Smart Car role in curbing drunk driving

Drunk Driving,

The human experience is replete with wonder, failure, exceptional highs and exceptional lows. One of the worst things that can happen to someone is losing someone close. This could be a family member, a partner, a dear friend, or worse, a child. These are uncontrollable, and many deaths result from things that are beyond us (cancer and similar diseases that do not discriminate). But there are other things that we can control, and one of them is drunk driving.


Crack Down On Drunk Driving

Thankfully, the “public good” argument against cracking down on drunk driving has worked. Initially framed as something we should keep in mind and pass the keys if we’ve had a couple drinks has transformed to others in society actively asking people to pass their keys, and in the most extreme cases, taking keys or calling authorities before said person can get behind the wheel. Many refer to this as a “public good” because driving drunk affects us all. The person(s) that could be injured or worse are strangers to the person driving, but are relatives, friends, children or loved ones of someone else. As a society we are better off with less drunk driving, period.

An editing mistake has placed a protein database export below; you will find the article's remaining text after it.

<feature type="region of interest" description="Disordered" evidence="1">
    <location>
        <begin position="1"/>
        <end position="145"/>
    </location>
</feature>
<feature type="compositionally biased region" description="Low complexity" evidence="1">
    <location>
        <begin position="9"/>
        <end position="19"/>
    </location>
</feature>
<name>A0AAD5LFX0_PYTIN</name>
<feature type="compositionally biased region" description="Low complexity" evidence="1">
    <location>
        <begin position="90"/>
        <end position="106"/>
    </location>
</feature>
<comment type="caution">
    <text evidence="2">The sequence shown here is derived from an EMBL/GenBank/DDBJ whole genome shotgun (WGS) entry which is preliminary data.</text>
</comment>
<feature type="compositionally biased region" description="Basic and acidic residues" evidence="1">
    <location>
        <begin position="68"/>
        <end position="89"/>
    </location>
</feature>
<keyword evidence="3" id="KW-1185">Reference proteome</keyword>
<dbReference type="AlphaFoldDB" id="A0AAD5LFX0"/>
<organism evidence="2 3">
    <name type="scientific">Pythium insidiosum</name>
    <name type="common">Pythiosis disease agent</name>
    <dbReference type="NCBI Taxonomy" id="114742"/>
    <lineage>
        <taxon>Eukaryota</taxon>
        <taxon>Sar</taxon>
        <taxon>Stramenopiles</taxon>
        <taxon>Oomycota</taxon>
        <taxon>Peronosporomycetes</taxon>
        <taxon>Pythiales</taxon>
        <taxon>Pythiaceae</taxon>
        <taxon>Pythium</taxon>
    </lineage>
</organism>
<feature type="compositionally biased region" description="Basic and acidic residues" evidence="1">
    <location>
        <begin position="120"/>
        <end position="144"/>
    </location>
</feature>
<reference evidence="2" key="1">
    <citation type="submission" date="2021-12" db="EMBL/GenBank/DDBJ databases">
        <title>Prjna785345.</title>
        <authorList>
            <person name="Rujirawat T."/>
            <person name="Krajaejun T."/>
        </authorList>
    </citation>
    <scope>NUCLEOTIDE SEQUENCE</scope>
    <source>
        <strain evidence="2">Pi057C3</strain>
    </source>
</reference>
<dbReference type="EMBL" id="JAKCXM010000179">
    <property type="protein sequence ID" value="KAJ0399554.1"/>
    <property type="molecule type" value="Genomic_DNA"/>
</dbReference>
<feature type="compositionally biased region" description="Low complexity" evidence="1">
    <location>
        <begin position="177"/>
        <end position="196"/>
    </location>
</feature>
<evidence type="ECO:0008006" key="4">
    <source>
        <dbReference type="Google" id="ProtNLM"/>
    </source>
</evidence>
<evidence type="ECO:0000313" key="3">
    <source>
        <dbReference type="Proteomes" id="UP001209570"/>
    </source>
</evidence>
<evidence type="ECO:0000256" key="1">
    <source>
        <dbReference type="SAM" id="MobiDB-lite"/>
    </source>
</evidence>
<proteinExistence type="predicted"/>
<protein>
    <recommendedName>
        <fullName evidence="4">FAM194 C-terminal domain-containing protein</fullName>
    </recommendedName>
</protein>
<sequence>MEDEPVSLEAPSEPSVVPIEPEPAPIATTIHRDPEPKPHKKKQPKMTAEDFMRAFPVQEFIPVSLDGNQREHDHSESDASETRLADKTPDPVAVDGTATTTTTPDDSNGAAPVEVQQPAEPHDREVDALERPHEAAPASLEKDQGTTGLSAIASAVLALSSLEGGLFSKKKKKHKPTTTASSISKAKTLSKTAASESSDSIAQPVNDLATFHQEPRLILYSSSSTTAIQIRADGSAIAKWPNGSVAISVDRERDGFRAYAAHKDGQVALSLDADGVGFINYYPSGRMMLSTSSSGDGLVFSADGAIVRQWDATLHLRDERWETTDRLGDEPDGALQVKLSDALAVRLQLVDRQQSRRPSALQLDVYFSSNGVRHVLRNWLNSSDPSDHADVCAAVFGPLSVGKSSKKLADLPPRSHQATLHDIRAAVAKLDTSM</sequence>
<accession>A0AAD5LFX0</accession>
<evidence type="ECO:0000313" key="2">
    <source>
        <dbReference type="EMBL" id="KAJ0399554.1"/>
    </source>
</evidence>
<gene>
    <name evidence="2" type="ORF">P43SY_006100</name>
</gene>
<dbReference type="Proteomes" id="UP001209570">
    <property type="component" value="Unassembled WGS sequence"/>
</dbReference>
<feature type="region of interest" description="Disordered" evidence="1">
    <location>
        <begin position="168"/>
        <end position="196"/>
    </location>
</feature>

As cars become smarter by the day, many in Congress would like to capitalize on this intelligence and load them with systems that can detect whether someone is drunk before they start the car. An act known as the RIDE Act (Reduce Impaired Driving for Everyone Act) would direct $10 million to fund research into touch-based sensors that can measure a driver’s blood alcohol level. The bill comes on the heels of a similar initiative spearheaded by Representative Debbie Dingell from Michigan. Both Dingell and the architects behind RIDE, Senators Tom Udall and Rick Scott, come from states that have been ravaged by the deadly effects of drunk driving. All three can rattle off horrific stories and the devastation drunk driving inflicts on families.


Drunk Driving Fatalities

Throughout the 1990s New Mexico went through a similar situation and as a result became the first state requiring convicted drunk drivers to employ a breathalyzer prior to driving. Yet, in an emerging world where driverless cars will be commonplace, innovation and buy-in from the auto industry is key. Some point to what occurred with airbags and seatbelts. Auto manufacturers were not lining up to install these when they were first introduced. Pressure was needed, and that pressure is what the RIDE Act is seeking to impose.

Drunk driving fatalities have dropped since the 1980s, but there is still much to do. Roughly 10,800 people were killed in drunk driving accidents in 2017, and a further dent in that number is desperately needed.

Chicago News – View Link Protection Status
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